2011 in a nutshell:Â A year of goodness, happiness and restlessness.Â A year in which we remained engaged-but-still-not-married.Â A year in which April took at least one international trip per month for eight out of ten consecutive months and somehow managed to remember the time zone when she got home.Â A year of REXinessÂ for Jerry, building on the REXpedition platform he described in last year’s letter, and including REXperiments and more (keep reading).Â A year in which we gave thanks every day for our blessings (we love this TED talk about gratitude), and remembered that our worries are pretty â€œlucky worries.â€Â A year of good health, more time with our families-of-choice, adventures, blending new and old friendships, and deep anticipation of what is to come.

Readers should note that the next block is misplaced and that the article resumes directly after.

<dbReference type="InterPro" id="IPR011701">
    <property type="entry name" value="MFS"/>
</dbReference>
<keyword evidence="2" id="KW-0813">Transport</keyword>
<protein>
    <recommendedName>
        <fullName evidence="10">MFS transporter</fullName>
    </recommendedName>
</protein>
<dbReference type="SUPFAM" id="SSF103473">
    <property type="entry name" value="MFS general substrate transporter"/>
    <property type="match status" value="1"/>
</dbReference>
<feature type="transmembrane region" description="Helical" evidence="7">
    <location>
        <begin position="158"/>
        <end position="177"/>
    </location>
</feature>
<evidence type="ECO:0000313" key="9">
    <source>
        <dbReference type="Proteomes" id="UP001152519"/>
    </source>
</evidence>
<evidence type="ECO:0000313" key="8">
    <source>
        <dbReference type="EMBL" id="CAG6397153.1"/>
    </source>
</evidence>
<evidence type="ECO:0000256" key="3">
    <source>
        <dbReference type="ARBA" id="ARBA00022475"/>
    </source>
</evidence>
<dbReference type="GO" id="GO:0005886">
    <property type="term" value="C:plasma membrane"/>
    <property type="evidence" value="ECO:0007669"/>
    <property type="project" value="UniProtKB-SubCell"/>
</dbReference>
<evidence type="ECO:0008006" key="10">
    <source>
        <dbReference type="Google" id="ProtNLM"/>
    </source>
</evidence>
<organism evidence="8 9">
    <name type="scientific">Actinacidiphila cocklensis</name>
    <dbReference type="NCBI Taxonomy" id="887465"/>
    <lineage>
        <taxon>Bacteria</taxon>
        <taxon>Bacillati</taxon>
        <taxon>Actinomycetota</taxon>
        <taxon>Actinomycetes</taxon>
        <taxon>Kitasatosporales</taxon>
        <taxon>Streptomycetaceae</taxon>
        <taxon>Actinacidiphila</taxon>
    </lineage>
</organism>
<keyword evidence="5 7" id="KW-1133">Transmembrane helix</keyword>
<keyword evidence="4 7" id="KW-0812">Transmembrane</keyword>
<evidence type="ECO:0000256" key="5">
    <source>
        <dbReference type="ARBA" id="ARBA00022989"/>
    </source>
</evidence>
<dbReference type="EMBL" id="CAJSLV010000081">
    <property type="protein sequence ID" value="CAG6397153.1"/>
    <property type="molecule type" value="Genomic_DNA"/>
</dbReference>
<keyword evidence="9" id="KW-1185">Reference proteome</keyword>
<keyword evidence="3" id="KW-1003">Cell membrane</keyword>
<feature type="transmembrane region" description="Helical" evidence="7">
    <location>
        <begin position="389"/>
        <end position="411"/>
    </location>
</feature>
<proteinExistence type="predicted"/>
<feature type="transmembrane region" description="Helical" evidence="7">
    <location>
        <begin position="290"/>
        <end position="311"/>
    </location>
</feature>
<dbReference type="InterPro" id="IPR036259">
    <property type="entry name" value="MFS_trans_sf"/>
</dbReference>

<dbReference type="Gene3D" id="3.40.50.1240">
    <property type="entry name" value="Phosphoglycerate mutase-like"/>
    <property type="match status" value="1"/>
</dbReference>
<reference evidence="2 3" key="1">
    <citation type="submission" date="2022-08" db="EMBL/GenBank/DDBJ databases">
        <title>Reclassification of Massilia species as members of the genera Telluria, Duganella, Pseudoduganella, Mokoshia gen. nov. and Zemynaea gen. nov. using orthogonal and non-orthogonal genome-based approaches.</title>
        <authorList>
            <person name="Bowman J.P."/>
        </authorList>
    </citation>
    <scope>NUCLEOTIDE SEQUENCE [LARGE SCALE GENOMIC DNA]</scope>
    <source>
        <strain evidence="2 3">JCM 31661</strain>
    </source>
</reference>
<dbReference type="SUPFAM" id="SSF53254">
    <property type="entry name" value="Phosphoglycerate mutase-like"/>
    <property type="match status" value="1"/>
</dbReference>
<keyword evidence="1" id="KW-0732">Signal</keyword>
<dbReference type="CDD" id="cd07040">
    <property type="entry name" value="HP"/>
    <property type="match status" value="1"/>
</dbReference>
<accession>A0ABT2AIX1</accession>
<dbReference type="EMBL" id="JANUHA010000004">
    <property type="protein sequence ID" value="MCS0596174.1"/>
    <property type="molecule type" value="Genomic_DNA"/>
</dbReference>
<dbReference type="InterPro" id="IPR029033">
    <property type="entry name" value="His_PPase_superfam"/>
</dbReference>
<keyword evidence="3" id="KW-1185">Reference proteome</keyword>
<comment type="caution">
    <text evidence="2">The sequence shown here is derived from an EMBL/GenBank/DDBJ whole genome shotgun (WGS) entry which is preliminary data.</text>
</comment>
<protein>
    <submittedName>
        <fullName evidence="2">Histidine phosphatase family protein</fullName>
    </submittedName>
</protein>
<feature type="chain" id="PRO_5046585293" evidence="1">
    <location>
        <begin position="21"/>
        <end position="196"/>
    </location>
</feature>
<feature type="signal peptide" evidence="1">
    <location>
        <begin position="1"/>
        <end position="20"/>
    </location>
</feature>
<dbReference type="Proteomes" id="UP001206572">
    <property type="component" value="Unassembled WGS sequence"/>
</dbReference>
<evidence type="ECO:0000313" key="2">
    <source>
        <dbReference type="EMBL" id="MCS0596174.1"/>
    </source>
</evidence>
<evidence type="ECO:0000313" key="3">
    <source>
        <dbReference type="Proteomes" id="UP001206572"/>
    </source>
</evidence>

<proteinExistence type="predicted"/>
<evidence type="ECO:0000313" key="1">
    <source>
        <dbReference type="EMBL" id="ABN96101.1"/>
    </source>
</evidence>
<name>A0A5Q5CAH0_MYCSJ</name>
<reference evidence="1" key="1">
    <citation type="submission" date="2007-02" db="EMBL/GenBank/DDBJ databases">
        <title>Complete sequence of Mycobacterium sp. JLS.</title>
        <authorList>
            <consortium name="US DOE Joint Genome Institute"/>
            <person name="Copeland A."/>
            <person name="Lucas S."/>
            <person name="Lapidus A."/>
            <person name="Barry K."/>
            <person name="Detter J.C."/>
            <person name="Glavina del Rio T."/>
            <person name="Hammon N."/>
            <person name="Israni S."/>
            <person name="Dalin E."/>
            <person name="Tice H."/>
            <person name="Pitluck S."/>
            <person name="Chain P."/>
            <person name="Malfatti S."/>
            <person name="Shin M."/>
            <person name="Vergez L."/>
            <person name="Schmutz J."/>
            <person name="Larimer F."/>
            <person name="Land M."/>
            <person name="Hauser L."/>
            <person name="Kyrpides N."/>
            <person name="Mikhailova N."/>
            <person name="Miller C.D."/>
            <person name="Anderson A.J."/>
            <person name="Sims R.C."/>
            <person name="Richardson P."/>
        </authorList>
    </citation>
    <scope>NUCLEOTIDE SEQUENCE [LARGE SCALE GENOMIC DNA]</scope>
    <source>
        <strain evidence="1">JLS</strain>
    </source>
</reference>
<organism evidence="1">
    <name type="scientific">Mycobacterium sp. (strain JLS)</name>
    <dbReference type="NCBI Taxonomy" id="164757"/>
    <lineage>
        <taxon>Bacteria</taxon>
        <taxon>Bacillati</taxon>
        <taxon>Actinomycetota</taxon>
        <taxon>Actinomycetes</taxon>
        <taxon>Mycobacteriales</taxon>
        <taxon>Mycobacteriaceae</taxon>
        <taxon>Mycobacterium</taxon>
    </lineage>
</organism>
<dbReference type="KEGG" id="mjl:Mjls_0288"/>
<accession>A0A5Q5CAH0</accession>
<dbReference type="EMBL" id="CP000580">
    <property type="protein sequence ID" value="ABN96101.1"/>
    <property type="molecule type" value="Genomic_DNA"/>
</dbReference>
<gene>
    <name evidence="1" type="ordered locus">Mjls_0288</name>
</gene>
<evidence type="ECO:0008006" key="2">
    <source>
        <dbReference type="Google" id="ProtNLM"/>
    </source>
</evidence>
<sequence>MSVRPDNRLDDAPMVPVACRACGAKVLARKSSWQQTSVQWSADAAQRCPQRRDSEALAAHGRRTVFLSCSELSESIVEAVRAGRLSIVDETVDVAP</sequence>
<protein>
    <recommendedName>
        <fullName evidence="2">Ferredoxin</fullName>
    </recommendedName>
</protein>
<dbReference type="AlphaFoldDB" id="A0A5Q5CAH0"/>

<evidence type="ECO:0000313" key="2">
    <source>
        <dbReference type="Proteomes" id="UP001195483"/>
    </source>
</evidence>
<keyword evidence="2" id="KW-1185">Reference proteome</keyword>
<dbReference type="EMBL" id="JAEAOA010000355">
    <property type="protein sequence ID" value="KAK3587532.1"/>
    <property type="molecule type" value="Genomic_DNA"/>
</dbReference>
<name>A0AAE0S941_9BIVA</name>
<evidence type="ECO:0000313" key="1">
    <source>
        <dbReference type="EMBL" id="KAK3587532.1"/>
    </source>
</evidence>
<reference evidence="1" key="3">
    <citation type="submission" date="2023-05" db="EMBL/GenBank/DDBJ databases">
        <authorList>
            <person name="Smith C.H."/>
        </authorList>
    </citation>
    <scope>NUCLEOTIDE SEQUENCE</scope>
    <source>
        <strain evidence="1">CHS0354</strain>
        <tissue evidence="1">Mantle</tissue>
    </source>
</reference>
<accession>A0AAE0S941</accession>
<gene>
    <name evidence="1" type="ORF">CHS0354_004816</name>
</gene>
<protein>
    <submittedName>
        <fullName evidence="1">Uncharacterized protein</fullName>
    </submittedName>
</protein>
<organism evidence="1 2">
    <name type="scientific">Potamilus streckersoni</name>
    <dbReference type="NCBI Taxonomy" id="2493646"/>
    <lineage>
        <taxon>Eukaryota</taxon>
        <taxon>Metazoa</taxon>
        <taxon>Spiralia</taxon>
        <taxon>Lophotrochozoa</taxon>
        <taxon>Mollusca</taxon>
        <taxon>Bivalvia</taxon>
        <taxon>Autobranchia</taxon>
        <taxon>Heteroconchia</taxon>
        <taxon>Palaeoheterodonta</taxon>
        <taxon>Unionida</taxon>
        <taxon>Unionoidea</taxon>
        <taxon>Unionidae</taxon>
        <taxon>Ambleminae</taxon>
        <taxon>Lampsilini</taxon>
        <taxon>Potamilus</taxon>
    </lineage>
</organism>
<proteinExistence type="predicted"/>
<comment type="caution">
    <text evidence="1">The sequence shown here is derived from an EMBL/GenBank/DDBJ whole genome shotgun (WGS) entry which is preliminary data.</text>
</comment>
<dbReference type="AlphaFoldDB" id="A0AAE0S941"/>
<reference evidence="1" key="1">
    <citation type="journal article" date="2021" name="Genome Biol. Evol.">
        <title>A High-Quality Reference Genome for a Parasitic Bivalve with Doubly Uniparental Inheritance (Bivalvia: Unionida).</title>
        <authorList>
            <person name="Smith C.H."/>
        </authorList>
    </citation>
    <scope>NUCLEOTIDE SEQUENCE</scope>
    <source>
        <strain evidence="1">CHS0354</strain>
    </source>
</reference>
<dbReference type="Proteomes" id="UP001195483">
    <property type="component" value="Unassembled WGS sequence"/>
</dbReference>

Rewinding to January, we took a quick getaway to Laguna Beach, where Jerry played faculty to a group of public affairs pros (for him, kinda like being in the lion’s den, something he loves) while April enjoyed Laguna’s “winter.” Â Big news came at the end of the month, when April learned she had been selected as a Young Global Leader (YGL) by the World Economic Forum â€“ yes, the folks in Davos.Â This honor framed the rest of the year in the most incredible and memorable of ways (which you’ll see peppered throughout this update; hear more of her views on global leadership in this video done for WEF).